A Roth conversion is the process of moving (pre-tax) money out of a traditional IRA into a Roth account. You pay taxes on the amount of the exchange, in return for never having that money taxed again, either as the Roth account grows or when you take the money out in retirement.
But the mathematics around these conversions can be a bit tricky. Is it better to pay taxes now vs. when the money comes out? The traditional (and rather simplistic) rule of thumb has been: if your tax rate in the future will be higher than it is today, then this move will save you money. If not, then it will cost you money. If the rates are the same, then the Roth conversion will be an essentially neutral transaction, from a tax standpoint.
So why is this tricky? Because there are a number of other factors to consider. First of all, you are paying taxes today in return for a tax break in the future. If you put the money you would not have paid in taxes into a side account, what rate of return would it generate? This, of course, is unknown, but so too are future tax rates.
A recent study looked at various factors, and found that the number of years between the conversion and the time when the money comes out can play a role in whether the Roth conversion is a winning or losing strategy. Calculating the advantage based on this holding period, alas, is also complicated because we cannot predict the future rate of return or the future tax rate with any degree of confidence. Another impact the article looks at is the tax cost of liquidating other parts of the portfolio to pay those taxes on the Roth conversion.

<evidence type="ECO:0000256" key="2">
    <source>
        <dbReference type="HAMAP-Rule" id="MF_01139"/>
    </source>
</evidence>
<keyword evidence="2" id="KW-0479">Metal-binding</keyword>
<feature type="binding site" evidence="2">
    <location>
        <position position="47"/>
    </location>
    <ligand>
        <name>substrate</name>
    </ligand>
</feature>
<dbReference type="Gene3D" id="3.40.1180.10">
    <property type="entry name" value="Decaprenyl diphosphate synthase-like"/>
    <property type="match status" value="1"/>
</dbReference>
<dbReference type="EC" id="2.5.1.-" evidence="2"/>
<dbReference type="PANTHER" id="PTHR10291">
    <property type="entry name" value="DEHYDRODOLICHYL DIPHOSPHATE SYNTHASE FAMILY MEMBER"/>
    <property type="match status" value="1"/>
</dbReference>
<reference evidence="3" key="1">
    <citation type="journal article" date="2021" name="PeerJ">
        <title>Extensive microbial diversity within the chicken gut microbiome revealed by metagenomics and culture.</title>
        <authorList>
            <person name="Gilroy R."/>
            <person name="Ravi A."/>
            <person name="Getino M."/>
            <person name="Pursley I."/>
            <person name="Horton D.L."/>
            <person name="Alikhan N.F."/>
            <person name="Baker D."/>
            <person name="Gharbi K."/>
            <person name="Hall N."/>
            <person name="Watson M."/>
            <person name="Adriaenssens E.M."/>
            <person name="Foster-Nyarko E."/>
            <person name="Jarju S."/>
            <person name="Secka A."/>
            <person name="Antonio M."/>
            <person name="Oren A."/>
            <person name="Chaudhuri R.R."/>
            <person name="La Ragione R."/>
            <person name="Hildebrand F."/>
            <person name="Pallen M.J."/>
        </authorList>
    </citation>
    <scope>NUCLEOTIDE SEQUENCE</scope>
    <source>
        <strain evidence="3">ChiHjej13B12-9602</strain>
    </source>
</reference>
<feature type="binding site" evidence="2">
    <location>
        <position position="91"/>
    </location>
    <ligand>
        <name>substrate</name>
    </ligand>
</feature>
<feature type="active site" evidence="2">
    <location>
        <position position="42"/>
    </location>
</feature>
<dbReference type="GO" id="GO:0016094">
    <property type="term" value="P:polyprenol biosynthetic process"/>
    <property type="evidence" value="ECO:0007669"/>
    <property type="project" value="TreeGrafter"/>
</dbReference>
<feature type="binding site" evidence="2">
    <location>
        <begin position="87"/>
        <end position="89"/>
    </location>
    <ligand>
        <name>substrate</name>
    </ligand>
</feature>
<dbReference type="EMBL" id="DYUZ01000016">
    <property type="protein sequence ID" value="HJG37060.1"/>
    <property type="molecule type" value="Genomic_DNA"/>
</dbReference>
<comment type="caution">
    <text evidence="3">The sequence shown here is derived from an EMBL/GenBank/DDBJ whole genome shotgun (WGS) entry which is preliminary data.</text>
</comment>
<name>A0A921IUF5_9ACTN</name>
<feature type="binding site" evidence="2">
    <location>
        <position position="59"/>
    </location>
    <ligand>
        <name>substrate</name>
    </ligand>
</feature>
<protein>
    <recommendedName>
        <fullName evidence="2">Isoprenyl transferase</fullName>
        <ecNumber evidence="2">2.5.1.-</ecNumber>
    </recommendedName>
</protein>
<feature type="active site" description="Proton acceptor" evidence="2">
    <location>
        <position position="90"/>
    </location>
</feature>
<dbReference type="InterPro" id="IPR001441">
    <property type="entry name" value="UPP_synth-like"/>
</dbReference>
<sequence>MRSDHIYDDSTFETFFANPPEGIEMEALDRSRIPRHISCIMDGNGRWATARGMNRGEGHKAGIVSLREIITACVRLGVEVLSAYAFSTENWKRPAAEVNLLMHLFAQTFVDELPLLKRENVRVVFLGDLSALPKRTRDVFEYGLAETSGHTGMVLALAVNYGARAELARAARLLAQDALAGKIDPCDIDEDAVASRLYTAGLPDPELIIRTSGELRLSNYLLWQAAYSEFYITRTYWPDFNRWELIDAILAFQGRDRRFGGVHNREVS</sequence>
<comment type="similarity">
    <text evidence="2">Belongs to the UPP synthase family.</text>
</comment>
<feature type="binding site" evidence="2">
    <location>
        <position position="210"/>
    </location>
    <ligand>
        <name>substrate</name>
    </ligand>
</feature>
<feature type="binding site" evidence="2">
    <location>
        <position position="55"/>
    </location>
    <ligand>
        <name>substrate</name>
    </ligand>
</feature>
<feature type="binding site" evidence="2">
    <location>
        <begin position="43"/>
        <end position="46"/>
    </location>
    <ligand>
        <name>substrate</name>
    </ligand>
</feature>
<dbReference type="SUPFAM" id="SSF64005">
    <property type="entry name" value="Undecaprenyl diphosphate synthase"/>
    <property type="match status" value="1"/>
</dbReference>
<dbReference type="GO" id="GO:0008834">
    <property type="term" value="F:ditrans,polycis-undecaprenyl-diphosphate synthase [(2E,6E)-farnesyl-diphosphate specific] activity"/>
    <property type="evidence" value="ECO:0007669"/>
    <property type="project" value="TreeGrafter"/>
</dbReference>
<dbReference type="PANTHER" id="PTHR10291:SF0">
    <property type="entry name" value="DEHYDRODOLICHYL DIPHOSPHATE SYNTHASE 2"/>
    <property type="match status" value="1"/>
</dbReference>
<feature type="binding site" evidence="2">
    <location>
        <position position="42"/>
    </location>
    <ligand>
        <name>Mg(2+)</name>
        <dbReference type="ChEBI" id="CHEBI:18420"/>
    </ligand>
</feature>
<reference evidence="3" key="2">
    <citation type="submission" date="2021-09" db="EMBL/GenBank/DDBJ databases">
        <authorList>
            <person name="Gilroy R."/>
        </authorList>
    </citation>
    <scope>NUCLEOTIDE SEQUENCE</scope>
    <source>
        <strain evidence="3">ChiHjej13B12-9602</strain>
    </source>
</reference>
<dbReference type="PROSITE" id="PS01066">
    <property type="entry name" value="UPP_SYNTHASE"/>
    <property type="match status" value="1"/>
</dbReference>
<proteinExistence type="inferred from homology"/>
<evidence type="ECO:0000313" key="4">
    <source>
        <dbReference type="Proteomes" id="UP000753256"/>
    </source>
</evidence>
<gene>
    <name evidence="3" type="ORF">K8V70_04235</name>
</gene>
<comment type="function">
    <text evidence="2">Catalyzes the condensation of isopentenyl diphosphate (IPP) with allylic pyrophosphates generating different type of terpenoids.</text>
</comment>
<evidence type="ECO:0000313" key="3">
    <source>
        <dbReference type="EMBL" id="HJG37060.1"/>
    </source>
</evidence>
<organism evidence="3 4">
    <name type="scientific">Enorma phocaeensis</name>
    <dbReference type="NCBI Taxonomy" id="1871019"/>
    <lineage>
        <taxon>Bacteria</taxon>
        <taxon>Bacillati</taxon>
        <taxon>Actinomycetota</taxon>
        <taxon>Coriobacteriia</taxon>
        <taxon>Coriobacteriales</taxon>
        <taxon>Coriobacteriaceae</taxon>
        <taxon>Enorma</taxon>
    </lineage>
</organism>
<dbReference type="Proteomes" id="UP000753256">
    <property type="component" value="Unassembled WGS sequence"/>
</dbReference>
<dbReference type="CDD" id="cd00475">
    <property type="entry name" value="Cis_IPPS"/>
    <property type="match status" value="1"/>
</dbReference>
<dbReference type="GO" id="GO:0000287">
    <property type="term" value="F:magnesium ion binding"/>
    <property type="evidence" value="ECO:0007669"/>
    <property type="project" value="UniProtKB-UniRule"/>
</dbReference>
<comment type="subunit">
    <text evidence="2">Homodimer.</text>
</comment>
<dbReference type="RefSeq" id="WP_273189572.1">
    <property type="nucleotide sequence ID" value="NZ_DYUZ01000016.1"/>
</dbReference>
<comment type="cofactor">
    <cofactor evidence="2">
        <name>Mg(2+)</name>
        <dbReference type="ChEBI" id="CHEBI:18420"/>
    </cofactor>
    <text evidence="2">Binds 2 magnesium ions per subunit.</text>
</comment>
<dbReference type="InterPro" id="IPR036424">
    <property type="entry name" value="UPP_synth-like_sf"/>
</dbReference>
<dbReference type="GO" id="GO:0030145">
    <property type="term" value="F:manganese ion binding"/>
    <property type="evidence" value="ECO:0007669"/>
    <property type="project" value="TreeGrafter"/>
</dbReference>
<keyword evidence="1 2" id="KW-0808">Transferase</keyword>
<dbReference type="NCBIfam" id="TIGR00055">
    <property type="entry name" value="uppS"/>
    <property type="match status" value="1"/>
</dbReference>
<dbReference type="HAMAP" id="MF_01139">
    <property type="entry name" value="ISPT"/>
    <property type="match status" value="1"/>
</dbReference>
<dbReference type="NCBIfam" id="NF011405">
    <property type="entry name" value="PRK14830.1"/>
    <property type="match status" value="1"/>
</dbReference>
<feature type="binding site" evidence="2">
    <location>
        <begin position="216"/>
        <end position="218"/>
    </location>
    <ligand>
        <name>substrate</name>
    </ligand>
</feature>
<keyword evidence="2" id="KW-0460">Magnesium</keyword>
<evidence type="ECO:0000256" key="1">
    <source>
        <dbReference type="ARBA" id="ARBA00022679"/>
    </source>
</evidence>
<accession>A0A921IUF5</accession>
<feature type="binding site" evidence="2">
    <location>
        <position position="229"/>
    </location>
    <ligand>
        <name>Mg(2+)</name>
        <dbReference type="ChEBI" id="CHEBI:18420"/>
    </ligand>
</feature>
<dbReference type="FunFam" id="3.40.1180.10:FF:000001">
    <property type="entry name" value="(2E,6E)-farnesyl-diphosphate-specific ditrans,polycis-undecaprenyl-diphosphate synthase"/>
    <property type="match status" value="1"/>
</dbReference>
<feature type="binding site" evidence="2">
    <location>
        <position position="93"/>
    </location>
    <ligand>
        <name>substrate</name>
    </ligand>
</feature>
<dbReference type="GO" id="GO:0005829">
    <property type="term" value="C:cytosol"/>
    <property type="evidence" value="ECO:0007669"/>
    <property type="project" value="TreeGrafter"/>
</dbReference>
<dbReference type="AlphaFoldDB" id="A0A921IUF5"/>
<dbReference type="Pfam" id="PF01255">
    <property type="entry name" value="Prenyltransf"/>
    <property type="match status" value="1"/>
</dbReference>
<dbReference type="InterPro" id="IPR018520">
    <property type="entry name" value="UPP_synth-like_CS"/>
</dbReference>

There are a few additional complications. One often-overlooked issue is that reducing future tax rates with a Roth conversion will also reduce the IRMAA surcharge that the retiree would have to pay on Medicare premiums. Lower future income might also mean a lower long-term capital gains rate on holdings in a traditional (taxable) retirement account, from 20% for high income earners to 15% for people in lower brackets. Those future bracket thresholds are also unknown.
If people have large tax loss carryforwards or are experiencing a year when their income is low, then that creates an opportunity to convert IRA to Roth assets at lower rates, upping the odds of successful tax arbitrage. The article in question suggests that, all things considered, most Roth conversions can be expected to reduce total taxes within the joint life expectancy of a typical married couple, so long as the conversion is carefully planned with the input of a professional advisor.
This article was written by an independent writer for Brewster Financial Planning LLC and is not intended as individualized legal or investment advice.